Pick Your Poison
Of the thousand and one reasons not to write--and trust me, I know 'em all--the one that lies at the base of most of them is fear. Fear of failure, fear of success )I've heard of this one, but I'm still not sure I believe it), fear of confronting whatever personal demons and issues your writing may elect to address. Do you tell it like it is, of do you sugarcoat the truth? Do you keep you aspirations small--letters to the editor, fillers for the local paper, jokes for Playboy--or do you kick out the jams and take on an epic novel? Do you stop complaining about trying to work at the kitchen table, surrounded by family commotion, and take the bold step of renting a small office somewhere?
For all its rewards, spiritual and otherwise, writing is a scary business. I wouldn't lie to you. You're facing more than the blank page every time you sit down to work: You're facing a silent challenge, even a reproach. Go ahead, that damn page says, give me your best shot--throw some words at me and let me show you just what I think of them! I've faced down bigger opponents than you, and I ain't scared.
Whether you like it or not, you have now entered what is commonly called a no-win situation.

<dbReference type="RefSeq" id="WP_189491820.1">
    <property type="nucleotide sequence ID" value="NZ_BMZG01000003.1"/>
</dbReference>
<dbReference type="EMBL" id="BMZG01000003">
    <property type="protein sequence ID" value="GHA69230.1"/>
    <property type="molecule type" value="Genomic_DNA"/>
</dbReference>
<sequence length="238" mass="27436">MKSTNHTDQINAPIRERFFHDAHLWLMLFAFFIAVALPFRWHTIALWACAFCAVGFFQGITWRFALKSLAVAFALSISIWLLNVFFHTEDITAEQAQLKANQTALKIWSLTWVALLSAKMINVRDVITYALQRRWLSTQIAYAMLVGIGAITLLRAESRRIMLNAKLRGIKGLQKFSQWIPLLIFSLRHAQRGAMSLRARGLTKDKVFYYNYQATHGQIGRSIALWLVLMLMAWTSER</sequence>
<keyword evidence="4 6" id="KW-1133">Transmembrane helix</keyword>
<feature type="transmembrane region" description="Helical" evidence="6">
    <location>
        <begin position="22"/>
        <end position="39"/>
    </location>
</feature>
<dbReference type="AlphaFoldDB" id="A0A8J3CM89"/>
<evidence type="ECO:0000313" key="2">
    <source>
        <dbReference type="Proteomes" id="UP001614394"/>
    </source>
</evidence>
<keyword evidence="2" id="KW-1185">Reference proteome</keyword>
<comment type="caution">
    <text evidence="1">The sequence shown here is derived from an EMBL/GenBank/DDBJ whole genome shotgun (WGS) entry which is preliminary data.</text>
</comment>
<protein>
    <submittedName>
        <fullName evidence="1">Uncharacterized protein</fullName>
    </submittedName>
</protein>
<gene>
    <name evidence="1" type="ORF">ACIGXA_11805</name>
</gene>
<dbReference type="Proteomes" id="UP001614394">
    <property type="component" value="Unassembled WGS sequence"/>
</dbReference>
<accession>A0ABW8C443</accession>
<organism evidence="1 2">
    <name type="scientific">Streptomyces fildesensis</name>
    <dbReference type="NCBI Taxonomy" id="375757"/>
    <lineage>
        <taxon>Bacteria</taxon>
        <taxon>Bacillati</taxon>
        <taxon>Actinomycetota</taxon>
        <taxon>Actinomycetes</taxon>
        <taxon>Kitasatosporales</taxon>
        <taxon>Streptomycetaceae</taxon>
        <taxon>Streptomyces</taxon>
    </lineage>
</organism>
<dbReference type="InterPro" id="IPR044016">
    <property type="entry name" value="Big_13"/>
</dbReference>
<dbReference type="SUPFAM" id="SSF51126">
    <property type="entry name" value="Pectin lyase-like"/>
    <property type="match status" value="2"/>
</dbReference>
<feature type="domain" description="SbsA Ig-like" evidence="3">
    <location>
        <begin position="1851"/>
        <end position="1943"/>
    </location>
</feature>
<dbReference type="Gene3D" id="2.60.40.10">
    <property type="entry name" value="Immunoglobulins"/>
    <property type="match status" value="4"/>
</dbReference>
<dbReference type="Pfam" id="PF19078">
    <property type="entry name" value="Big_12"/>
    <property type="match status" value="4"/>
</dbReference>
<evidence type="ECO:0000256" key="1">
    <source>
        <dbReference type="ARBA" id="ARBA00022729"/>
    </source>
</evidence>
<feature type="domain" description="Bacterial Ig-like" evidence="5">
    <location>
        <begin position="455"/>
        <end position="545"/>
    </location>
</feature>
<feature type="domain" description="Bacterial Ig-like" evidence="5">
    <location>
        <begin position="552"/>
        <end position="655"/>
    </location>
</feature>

If you give in to your fears and let the blank page remain unsullied, you will have simply traded one negative feeling--fear--for another--regret. You'll not only feel bad about yourself, for cowardice in the face of composition, but you'll always wonder what you might have been able to accomplish if you'd just forced yourself to blunder on ahead. Every time you go into a bookstore, you'll be looking at the new titles with a hint of envy in your eye, wondering how your own book might have stacked up to all these others and what it might have looked like--would it, too, have had a glossy cover, or something more discreet and tasteful? Even worse, one day you'll find on the shelf some book that reminds you of the one you were planning to write and it just won't be as good as yours would have been. That's a real killer. You'll want to yell at the top of your lungs, "Hold on! I had this idea! I can show you how this sort of book is really supposed to have been written!"
But of course you won't (not least of all because the security guard would throw you out of Barnes & Noble) but because it's too late--you had your chance and you didn't take it. That taste of ashes in your mouth is regret, and it's something even Listerine can't get rid of. But fear, on the other hand, why that evaporates with every word you write. Just do your work, and--mirabile dictu!--the fear will dissipate altogether and the regret, of course, never materializes. With any luck, the only thing you'll have left to contend with at the end of the day is your fear of success. (Write and tell me what that's all about).
Excerpt from: Robert's Rules of Writing
Writer's Digest Books, Copyright 2005